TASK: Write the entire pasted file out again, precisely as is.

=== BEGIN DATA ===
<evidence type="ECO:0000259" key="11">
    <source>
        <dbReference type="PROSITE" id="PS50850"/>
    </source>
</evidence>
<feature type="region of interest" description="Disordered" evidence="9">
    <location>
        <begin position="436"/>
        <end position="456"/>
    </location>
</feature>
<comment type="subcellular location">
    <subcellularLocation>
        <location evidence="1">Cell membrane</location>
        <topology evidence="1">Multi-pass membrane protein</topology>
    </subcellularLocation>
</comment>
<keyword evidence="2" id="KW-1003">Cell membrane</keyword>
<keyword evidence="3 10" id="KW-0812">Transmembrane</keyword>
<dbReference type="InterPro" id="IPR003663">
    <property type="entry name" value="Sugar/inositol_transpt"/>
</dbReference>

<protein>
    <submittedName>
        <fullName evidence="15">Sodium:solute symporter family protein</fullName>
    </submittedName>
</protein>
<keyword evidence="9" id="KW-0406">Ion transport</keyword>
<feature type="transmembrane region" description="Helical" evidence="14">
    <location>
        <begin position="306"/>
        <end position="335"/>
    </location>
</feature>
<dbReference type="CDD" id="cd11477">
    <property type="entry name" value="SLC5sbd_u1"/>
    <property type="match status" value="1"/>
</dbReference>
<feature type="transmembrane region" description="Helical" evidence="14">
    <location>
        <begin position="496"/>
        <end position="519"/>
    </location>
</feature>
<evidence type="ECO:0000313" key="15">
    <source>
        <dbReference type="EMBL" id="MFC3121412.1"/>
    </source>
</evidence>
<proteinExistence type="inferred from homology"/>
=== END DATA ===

<evidence type="ECO:0000259" key="11">
    <source>
        <dbReference type="PROSITE" id="PS50850"/>
    </source>
</evidence>
<feature type="region of interest" description="Disordered" evidence="9">
    <location>
        <begin position="436"/>
        <end position="456"/>
    </location>
</feature>
<comment type="subcellular location">
    <subcellularLocation>
        <location evidence="1">Cell membrane</location>
        <topology evidence="1">Multi-pass membrane protein</topology>
    </subcellularLocation>
</comment>
<keyword evidence="2" id="KW-1003">Cell membrane</keyword>
<keyword evidence="3 10" id="KW-0812">Transmembrane</keyword>
<dbReference type="InterPro" id="IPR003663">
    <property type="entry name" value="Sugar/inositol_transpt"/>
</dbReference>

<protein>
    <submittedName>
        <fullName evidence="15">Sodium:solute symporter family protein</fullName>
    </submittedName>
</protein>
<keyword evidence="9" id="KW-0406">Ion transport</keyword>
<feature type="transmembrane region" description="Helical" evidence="14">
    <location>
        <begin position="306"/>
        <end position="335"/>
    </location>
</feature>
<dbReference type="CDD" id="cd11477">
    <property type="entry name" value="SLC5sbd_u1"/>
    <property type="match status" value="1"/>
</dbReference>
<feature type="transmembrane region" description="Helical" evidence="14">
    <location>
        <begin position="496"/>
        <end position="519"/>
    </location>
</feature>
<evidence type="ECO:0000313" key="15">
    <source>
        <dbReference type="EMBL" id="MFC3121412.1"/>
    </source>
</evidence>
<proteinExistence type="inferred from homology"/>